By Matt Agorist
Tampa, FL — Rebecca Shaw, a mother of four who has never been in trouble with the law before, ended up spending five months in jail because a field drug test falsely identified her vitamins as opioids. Now, this innocent mom is making sure no one else suffers the same injustice.
Three years ago, Rebecca’s car ran out of gas and she was stranded on the side of the road. When an officer pulled up behind her she was hoping that she would get some help. However, instead, she was wrongfully accused of a crime, kidnapped, and thrown in a cage away from her family for five months.
“My kids were devastated. I was away for five months. I cried constantly,” Shaw told FOX 13 News.
Shaw is now suing the Pasco County Sheriff’s Office and the manufacturer of the faulty drug test kit used to steal her freedom.
“This is a lucrative business for these manufacturers to be peddling their faulty products to law enforcement agencies. They’re lucrative and they know these tests are not working,” said Caitlin Costa, Shaw’s attorney.
The original incident happened in September of 2015 and Shaw, not thinking that she was doing anything wrong, made a mistake and allowed the officer to search her car. When he did, he found vitamins and accused her of having oxycodone.
“He said, ‘They don’t look like vitamins. They look like oxycodone,’” Rebecca told FOX 13.
The officer immediately ran a field drug test on the pills that he found and got a positive reading for opiates.
Shaw is one of many women and men to suffer horrific fates at the hands of negligent cops and their continued use of faulty field drug test kits.
In fact, tens of thousands have been convicted and served time — even earning the black mark of a felony — for crimes they likely didn’t commit, according to a report, because the cases against them relied on horribly unreliable field drug test kits.
So prone to errors are the tests, courts won’t allow their submission as evidence. However, their continued use by law enforcement — coupled with a 90 percent rate at which drug cases are resolved through equally dubious plea deals — needlessly ruins thousands of lives.
Rebecca Shaw is one of these people.
“My heart just sank. I said, ‘That’s wrong!’ It felt like my whole life was over. It was terrible,” she said.
Rebecca was arrested and charged with trafficking oxycodone, and since she was unable to pay the $5,000 bond she was forced to sit in jail for months.
“My kids were devastated. I was away for five months. I cried constantly. It was scary being in there and having a public defender that didn’t believe me,” Rebecca said.
After Rebecca’s husband was able to raise the funds to bail her out, she had to wait another seven months for the official test results to come back from the lab, which ultimately determined that the pills were vitamins and not oxycodone.
“They’re putting innocent people in jail and ruining people’s lives,” Shaw said.
Had Rebecca Shaw been falsely accused of trafficking these vitamins mistaken as opioids today, she could have very well been executed for it.
“It is a serious injustice and, again, as a taxpayer, is frustrating that our money is going to these faulty products,” said Shaw.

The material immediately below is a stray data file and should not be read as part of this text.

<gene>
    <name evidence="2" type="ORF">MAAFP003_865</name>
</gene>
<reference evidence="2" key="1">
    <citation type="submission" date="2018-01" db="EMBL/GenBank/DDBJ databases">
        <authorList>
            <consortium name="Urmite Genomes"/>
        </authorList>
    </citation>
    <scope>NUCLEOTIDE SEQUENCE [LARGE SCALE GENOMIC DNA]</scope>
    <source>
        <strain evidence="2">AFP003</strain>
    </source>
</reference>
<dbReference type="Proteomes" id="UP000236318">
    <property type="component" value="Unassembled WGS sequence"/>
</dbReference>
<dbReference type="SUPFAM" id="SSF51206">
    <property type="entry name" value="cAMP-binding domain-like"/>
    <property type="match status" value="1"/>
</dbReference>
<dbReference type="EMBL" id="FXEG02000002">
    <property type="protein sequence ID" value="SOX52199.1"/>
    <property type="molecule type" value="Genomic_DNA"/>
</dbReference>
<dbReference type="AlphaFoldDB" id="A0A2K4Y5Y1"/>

“I think the time away from her children and the nightmare that she endured, it’s what is motivating her not to crawl into a cave and be silenced and move on and forget about this,” Costa added. “The idea that this could happen to someone else really bothers her.”
Sadly, Shaw’s story is extremely common and happens every day throughout the US. The standard $2 field drug tests, manufactured by The Safariland Group, have been proven to be unreliable. And according to the manufacturer, should not be used as a stand-alone test for convictions related to drug possession.
Studies have shown how everyday foods, spices, and medicine tested positive in field drug tests. In one experiment, scientists even discovered that air could set off false positive for these tests.
According to Forensic Resources:
The director of a lab recognized by the International Association of Chiefs of Police for forensic science excellence has called field drug testing kits “totally useless” due to the possibility of false positives. In laboratory experiments, at least two brands of field testing kits have been shown to produce false positives in tests of Mucinex, chocolate, aspirin, chocolate, and oregano.
Dr. Frederic Whitehurst, a Ph.D. chemist and former FBI lab supervisor, has also voiced objections, saying that he has “no confidence at all in those test kits.”
According to the national litigation and public policy organization, the Innocence Project, at any given time there are an estimated 40,000 to 100,000 innocent people currently locked in a cage in U.S. prisons.
Over the years, The Free Thought Project has reported on countless stories of odd things creating false positives in field drug tests. We have seen people put behind bars for possession of things like drywall, glazed donuts, crackers, kitty litter and baking soda.
Matt Agorist is an honorably discharged veteran of the USMC and former intelligence operator directly tasked by the NSA. This prior experience gives him unique insight into the world of government corruption and the American police state. Agorist has been an independent journalist for over a decade and has been featured on mainstream networks around the world. Agorist is also the Editor at Large at the Free Thought Project, where this article first appeared. Follow @MattAgorist on Twitter, Steemit, and now on Facebook.